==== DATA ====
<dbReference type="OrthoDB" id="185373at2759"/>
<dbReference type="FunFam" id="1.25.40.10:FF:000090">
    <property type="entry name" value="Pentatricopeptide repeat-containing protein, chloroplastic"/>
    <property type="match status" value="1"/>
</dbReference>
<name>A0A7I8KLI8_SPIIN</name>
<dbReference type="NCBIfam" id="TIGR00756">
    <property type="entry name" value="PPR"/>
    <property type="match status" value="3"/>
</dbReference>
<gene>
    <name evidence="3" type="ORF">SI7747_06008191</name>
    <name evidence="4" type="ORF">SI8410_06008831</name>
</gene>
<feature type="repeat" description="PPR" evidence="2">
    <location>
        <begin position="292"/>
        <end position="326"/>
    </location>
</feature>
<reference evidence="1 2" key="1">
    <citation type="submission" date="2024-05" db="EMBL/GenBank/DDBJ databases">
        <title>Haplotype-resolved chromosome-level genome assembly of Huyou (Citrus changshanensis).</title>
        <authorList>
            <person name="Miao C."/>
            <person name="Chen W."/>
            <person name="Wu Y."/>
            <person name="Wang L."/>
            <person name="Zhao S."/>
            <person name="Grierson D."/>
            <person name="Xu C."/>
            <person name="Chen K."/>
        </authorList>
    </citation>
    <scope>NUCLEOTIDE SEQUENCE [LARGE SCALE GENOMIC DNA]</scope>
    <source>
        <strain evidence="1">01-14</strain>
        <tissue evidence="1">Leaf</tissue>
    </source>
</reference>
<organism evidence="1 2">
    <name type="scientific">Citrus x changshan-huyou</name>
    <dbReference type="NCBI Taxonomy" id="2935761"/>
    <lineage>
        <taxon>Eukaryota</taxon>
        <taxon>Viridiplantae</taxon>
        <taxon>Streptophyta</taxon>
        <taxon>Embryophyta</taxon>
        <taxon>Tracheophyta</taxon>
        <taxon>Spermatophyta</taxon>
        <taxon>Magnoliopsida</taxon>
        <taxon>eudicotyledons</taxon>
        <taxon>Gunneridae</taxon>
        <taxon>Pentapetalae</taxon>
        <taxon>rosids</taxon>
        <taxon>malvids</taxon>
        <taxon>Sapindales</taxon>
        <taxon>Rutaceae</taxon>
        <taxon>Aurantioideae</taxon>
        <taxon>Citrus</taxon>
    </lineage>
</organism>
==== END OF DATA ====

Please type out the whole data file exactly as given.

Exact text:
<dbReference type="OrthoDB" id="185373at2759"/>
<dbReference type="FunFam" id="1.25.40.10:FF:000090">
    <property type="entry name" value="Pentatricopeptide repeat-containing protein, chloroplastic"/>
    <property type="match status" value="1"/>
</dbReference>
<name>A0A7I8KLI8_SPIIN</name>
<dbReference type="NCBIfam" id="TIGR00756">
    <property type="entry name" value="PPR"/>
    <property type="match status" value="3"/>
</dbReference>
<gene>
    <name evidence="3" type="ORF">SI7747_06008191</name>
    <name evidence="4" type="ORF">SI8410_06008831</name>
</gene>
<feature type="repeat" description="PPR" evidence="2">
    <location>
        <begin position="292"/>
        <end position="326"/>
    </location>
</feature>
<reference evidence="1 2" key="1">
    <citation type="submission" date="2024-05" db="EMBL/GenBank/DDBJ databases">
        <title>Haplotype-resolved chromosome-level genome assembly of Huyou (Citrus changshanensis).</title>
        <authorList>
            <person name="Miao C."/>
            <person name="Chen W."/>
            <person name="Wu Y."/>
            <person name="Wang L."/>
            <person name="Zhao S."/>
            <person name="Grierson D."/>
            <person name="Xu C."/>
            <person name="Chen K."/>
        </authorList>
    </citation>
    <scope>NUCLEOTIDE SEQUENCE [LARGE SCALE GENOMIC DNA]</scope>
    <source>
        <strain evidence="1">01-14</strain>
        <tissue evidence="1">Leaf</tissue>
    </source>
</reference>
<organism evidence="1 2">
    <name type="scientific">Citrus x changshan-huyou</name>
    <dbReference type="NCBI Taxonomy" id="2935761"/>
    <lineage>
        <taxon>Eukaryota</taxon>
        <taxon>Viridiplantae</taxon>
        <taxon>Streptophyta</taxon>
        <taxon>Embryophyta</taxon>
        <taxon>Tracheophyta</taxon>
        <taxon>Spermatophyta</taxon>
        <taxon>Magnoliopsida</taxon>
        <taxon>eudicotyledons</taxon>
        <taxon>Gunneridae</taxon>
        <taxon>Pentapetalae</taxon>
        <taxon>rosids</taxon>
        <taxon>malvids</taxon>
        <taxon>Sapindales</taxon>
        <taxon>Rutaceae</taxon>
        <taxon>Aurantioideae</taxon>
        <taxon>Citrus</taxon>
    </lineage>
</organism>